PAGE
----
The circulated air on the plane suffocates my eyes as they fill with water. I strain them to halt the one tear that wants to sail down my check. I grab my phone and send a text that reads, “I kind of want to cry but I won’t”—with three teeth clenching emojis as if the emotion behind the text alone wasn’t clear enough.
While waiting for a response, I examine every passenger boarding the plane. Every time a motherly looking woman squints her eyes at my aisle number I skip a breath. All I want is for an older, nurturing woman to sit next to me and give me the candy at the bottom of her purse, while cradling me as the plane coasts into the night sky. Is that too much to ask for?
My mom finally answered my text message with “Ok don’t. You’ll be fine.” Yes, her response was harsh but necessary. This is not my first flight and I’ve flown internationally before. What is my problem? I’ll tell you, I am a totally baby when it comes to flying. When I flew with my family last summer I forced my 12 year old brother to hold my hand as we took off. When I felt the bottom wheels start to move, I grabbed his hand that he tried to scoot away from me and clenched it with dagger eyes.
Who would my seatmate be for this flight? Would he/she let me hold their hand? An older man eventually took the aisle seat in my row. We were each blessed by the plane gods when no one showed up to sit between us. Extra stretching room—score! This particular man lacked any kind of caring gene but it comforted me. He ignored me when I squeezed the arms of my seat, while making a face similar to the teeth clenching emoji during takeoff. Like my mom, his tough love approach resonated well with me.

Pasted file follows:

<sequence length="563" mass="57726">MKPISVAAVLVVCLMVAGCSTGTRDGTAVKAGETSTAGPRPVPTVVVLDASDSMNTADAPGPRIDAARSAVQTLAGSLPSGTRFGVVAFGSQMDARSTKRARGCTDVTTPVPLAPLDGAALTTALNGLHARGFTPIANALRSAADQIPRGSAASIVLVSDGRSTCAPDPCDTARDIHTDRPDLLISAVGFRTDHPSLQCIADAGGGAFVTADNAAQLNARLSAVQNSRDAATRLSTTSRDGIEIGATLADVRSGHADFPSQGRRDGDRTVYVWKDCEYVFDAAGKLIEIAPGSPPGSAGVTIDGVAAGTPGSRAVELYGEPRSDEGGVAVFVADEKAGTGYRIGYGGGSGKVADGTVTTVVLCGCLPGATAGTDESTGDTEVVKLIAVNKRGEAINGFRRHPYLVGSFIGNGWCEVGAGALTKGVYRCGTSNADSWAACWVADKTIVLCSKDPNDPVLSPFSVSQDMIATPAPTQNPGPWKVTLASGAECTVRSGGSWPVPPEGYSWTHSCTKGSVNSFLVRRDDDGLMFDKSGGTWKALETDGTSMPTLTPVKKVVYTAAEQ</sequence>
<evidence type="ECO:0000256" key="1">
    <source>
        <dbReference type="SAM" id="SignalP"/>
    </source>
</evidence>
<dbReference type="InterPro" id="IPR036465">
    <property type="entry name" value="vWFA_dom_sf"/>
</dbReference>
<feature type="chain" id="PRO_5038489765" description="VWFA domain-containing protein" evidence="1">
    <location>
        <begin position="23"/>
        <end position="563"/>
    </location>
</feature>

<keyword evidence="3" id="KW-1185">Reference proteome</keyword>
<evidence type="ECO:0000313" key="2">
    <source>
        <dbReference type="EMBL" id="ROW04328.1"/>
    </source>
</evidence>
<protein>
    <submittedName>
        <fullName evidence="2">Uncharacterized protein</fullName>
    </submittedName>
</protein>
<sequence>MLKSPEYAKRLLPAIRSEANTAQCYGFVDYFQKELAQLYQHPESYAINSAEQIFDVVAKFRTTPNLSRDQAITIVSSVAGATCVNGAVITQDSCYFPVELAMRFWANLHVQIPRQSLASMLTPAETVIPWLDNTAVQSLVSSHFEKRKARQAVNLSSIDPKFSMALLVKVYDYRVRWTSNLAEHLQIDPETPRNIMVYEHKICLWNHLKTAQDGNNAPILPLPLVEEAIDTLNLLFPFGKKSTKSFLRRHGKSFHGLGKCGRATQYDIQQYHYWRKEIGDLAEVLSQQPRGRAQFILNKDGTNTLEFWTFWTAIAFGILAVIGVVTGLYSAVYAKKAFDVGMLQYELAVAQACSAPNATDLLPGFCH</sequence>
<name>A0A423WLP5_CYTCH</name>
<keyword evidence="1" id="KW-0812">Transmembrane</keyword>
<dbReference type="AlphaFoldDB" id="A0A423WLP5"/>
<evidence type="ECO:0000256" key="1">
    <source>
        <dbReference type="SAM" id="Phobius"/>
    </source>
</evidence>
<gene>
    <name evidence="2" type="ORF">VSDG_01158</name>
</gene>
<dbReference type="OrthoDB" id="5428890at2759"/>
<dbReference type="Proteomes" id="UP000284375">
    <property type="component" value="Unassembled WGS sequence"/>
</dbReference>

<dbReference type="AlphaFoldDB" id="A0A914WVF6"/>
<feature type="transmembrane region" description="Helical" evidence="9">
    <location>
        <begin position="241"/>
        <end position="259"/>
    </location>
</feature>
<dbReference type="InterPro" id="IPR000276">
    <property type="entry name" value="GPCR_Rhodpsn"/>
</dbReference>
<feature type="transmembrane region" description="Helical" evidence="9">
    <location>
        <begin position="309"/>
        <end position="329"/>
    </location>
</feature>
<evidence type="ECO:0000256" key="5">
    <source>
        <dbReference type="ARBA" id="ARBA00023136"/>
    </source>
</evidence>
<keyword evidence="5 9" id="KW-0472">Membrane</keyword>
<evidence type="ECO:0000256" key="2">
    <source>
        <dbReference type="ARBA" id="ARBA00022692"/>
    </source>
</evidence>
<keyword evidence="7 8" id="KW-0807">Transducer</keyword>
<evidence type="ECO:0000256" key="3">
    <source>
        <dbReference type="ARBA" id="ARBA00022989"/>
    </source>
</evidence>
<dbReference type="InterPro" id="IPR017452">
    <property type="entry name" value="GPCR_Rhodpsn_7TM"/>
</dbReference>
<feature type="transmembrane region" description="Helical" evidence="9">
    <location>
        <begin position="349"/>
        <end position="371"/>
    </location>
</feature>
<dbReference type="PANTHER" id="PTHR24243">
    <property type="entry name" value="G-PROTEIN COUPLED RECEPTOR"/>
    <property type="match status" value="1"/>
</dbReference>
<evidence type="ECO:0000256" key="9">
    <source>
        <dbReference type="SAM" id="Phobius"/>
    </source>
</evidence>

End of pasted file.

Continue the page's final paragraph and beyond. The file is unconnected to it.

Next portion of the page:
I barely knew this seemingly quiet, bitter, old man but I knew he had my best intention in mind when he scowled at my uneasiness. I can’t read minds but I would guess he was looking at me thinking ‘grow up you ignorant slob.’
So I tried my hardest to shake off the fear and put on a brave face. I lifted the window covering and glanced out, which usually makes me both sick and more scared but I was surprised by what I had been missing out on.
I was instantly enthralled with the tiny twinkling lights that covered the Newark area. I was suddenly just a small part of everything that was taking place on this massive earth. My problem was likely minuscule compared to everything that was going on down below.
When I was able to relax more, I started to take a liking to this man and his rude, aloof nature. We never spoke or even met eyes to exchange a quick smile. Towards the end of the flight however, we became connected in a strange way. We were served our breakfast meal and we each placed our drinks on the empty tray of the lonely middle chair. At one point we picked up our glasses from the table at the same time and drank them in sync. I imagined looking at our identical actions from the seats across from us and chuckled.
At this very moment I had this odd idea pop into my head, that perhaps this man was a very different form of my mother guiding me through the flight. Mom — if you are reading this, by no means are you rude, aloof, or manly. It is just your similar way of dealing with my dramatic fear of planes.
Anyhow, I made it and I am so delighted to be here! Much more to come! I have a packed schedule and spotty internet connection but I hope to fill you all in on more soon. So bare with me.
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